Music Modernization Act
The Music Modernization Act, introduced in December 2017, aims to revise Section 115 of the Copyright Act to create a single licensing entity to administer mechanical reproduction royalties (royalty payments due to publishers and songwriters when their musical compositions are reproduced) payable by digital music services, including streaming companies like Spotify and digital music retailers like iTunes. Currently, if a digital music service wishes to reproduce a musical composition, the service must obtain a license from the songwriter and publisher, which creates inefficiencies for the licensee. Under Section 115, the service may enter into a license agreement with the songwriter and publisher directly, or if the service cannot identify the songwriter, the service can file a “Notice of Intention” (“NOI”) through the Copyright Office to secure a compulsory license and pay the songwriter and publisher a set rate. Digital music services often will file NOIs in bulk and begin using sound recordings immediately thereafter, as they have claimed that it is difficult to find the correct author(s) for every song. The proponents of the legislation claim that the current NOI system often prevents music creators from being compensated or compensated in a timely manner, and digital music services use the NOI system are being accused of implementing an “infringe now, apologize later system.” This problem has led to lawsuits against Spotify and other digital music services in recent years.
The Music Modernization Act would create a broad blanket license for digital music services that covers every song in a database called the “Mechanical Licensing Collective.” The database would publicly identify songs that have not been matched to songwriters and publishers, and publishers would be able to claim the rights to songs and be compensated. Digital music services would fund the operation, while music publishers would administer it. The Act would require the CRB to use the willing buyer/willing seller standard in setting the royalty rate, rather than use the current system of having the royalty rate set by a series of “public interest directives” (known as the 801(b)(1) factors, which include objectives to “maximize the availability of creative works to the public” and “minimize any disruptive impact on the structure of the industries involved and on generally prevailing industry practices”).
In addition, the bill also aims to reform Section 114(i) of the Copyright act to modify how royalty disputes related to the public performance of musical compositions are resolved and who resolves them. Currently under 114(i), each case must be adjudicated before one of the two major performance rights organization’s designated ”rate court” judge, a system that resulted from antitrust consent decrees between performing rights organizations and the U.S. government. There are two federal judges in the Southern District of New York who are designated royalty rate court judges, one for the American Society of Composers, Authors, and Publishers (“ASCAP”) (Judge Cote) and another for Broadcast Music Inc. (“BMI”) (Judge Stanton). Under the Music Modernization Act, when a royalty rate dispute arises, a district judge in the Southern District of New York would be randomly assigned for rate setting disputes. This is referred to as the “wheel approach” and would ensure that the judge assigned to the case will bring new eyes to the disputes, without impressions derived from past cases.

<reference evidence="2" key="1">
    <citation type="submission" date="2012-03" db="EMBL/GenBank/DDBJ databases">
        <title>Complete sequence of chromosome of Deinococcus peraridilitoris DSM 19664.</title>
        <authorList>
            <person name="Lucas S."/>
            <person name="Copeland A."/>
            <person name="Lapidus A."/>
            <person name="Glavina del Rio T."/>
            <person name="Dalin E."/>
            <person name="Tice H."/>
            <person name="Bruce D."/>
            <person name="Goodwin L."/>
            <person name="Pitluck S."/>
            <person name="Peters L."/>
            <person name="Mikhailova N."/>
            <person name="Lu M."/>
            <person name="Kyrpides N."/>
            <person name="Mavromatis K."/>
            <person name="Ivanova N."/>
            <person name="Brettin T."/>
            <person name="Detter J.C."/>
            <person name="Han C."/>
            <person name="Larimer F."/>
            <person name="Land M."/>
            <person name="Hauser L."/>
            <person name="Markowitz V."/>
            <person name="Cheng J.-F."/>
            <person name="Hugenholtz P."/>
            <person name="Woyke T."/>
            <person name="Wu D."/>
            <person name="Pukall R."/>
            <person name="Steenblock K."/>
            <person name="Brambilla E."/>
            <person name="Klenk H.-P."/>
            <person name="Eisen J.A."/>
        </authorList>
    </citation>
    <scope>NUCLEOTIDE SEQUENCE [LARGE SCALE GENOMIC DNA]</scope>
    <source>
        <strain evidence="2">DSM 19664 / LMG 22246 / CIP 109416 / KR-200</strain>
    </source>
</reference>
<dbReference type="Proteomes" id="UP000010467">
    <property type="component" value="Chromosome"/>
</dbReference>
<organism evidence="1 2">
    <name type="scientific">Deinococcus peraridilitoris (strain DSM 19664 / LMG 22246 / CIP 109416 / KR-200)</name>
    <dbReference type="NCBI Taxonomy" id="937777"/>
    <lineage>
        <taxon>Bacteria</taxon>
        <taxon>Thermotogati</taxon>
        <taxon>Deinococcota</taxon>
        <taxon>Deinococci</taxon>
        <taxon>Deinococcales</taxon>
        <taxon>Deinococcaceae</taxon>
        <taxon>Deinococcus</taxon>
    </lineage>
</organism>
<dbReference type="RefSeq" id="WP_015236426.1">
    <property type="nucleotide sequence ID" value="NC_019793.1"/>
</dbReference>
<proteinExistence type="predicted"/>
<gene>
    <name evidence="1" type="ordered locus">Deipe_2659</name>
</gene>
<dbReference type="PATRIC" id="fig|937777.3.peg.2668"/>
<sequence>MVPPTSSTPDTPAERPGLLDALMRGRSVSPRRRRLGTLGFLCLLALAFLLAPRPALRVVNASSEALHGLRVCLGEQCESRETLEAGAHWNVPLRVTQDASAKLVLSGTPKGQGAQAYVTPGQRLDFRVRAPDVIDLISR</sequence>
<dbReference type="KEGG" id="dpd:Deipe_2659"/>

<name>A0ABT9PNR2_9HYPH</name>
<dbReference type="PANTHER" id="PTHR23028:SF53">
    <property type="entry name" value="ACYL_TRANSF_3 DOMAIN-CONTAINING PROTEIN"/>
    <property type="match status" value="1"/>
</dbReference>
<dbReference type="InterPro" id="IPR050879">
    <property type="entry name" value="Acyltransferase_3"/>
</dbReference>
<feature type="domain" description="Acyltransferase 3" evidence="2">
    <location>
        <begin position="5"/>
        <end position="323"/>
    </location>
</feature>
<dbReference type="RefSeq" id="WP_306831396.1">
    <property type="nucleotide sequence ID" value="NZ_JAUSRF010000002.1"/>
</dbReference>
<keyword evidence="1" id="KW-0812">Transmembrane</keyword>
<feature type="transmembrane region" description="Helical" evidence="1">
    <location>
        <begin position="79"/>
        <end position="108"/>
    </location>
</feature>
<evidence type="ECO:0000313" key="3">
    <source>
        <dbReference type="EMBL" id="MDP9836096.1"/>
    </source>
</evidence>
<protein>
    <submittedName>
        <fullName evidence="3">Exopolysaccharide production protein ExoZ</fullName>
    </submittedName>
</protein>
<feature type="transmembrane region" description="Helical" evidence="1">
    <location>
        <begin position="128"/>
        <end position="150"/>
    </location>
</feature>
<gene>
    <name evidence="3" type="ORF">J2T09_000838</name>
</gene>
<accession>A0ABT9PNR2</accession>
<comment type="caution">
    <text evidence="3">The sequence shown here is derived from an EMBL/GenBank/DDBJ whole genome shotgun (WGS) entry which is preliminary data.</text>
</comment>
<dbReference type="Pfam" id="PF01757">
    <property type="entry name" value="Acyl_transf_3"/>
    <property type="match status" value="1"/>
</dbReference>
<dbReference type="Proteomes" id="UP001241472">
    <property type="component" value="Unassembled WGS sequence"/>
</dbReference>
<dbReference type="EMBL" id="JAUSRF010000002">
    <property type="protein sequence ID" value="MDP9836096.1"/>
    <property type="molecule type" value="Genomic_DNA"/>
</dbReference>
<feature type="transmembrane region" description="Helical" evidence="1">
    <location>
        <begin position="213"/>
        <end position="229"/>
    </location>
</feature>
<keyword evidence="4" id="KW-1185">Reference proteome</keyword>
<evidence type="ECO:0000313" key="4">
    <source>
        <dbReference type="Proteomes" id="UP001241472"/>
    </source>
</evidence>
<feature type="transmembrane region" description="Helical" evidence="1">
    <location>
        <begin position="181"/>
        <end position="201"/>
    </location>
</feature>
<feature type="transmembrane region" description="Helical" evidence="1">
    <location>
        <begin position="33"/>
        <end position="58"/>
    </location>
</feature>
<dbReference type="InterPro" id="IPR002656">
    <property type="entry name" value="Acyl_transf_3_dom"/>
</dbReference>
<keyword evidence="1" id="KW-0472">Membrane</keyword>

Furthermore, the Act aims to allow rate court judges to consider additional evidence when calculating performance royalties for songwriters and composers. Under section 114(i) of the Copyright Act, royalty rate court judges are barred from considering the royalty rates which digital services are paying in performance royalties for sound recordings, as determined by the Copyright Royalty Board. Songwriters and publishers have found the current evidentiary exclusion frustrating as the performance royalties for sound recordings have often been higher than the performance royalty rates for the musical composition afforded to songwriters and publishers. The Act would repeal section 114(i), creating a more even playing field for songwriters, who can offer proof of these higher rates as justification for higher rates for composers and writers.
To gain support from digital services, the Music Modernization Act provides legal protection to digital music services who comply with the terms of a valid blanket license under the bill. For any lawsuit brought after January 1, 2018 against a digital music service who complies with the new law, the plaintiff may only recover royalties, and the digital music service will not be held responsible for statutory damages for copyright infringement.
As of today, all three bills have been referred to the House Committee on the Judiciary and are awaiting further hearings and mark-up. As these three significant pieces of legislation make their way through Congress, many music industry organizations have expressed their support, including the Recording Industry Association of America, ASCAP, BMI, National Music Publishers’ Association, Sound Exchange, and SAG-AFTRA. Of course, no legislation is without its opponents – for instance, the Songwriters Guild of America and various independent songwriters are opposing the Music Modernization Act, and the National Association of Broadcasters is opposed to the Fair Play, Fair Pay Act. Although the bills are still in the early phases of the legislative process, the strong interest in change and the current unity in creator activism has been deemed an important milestone in music.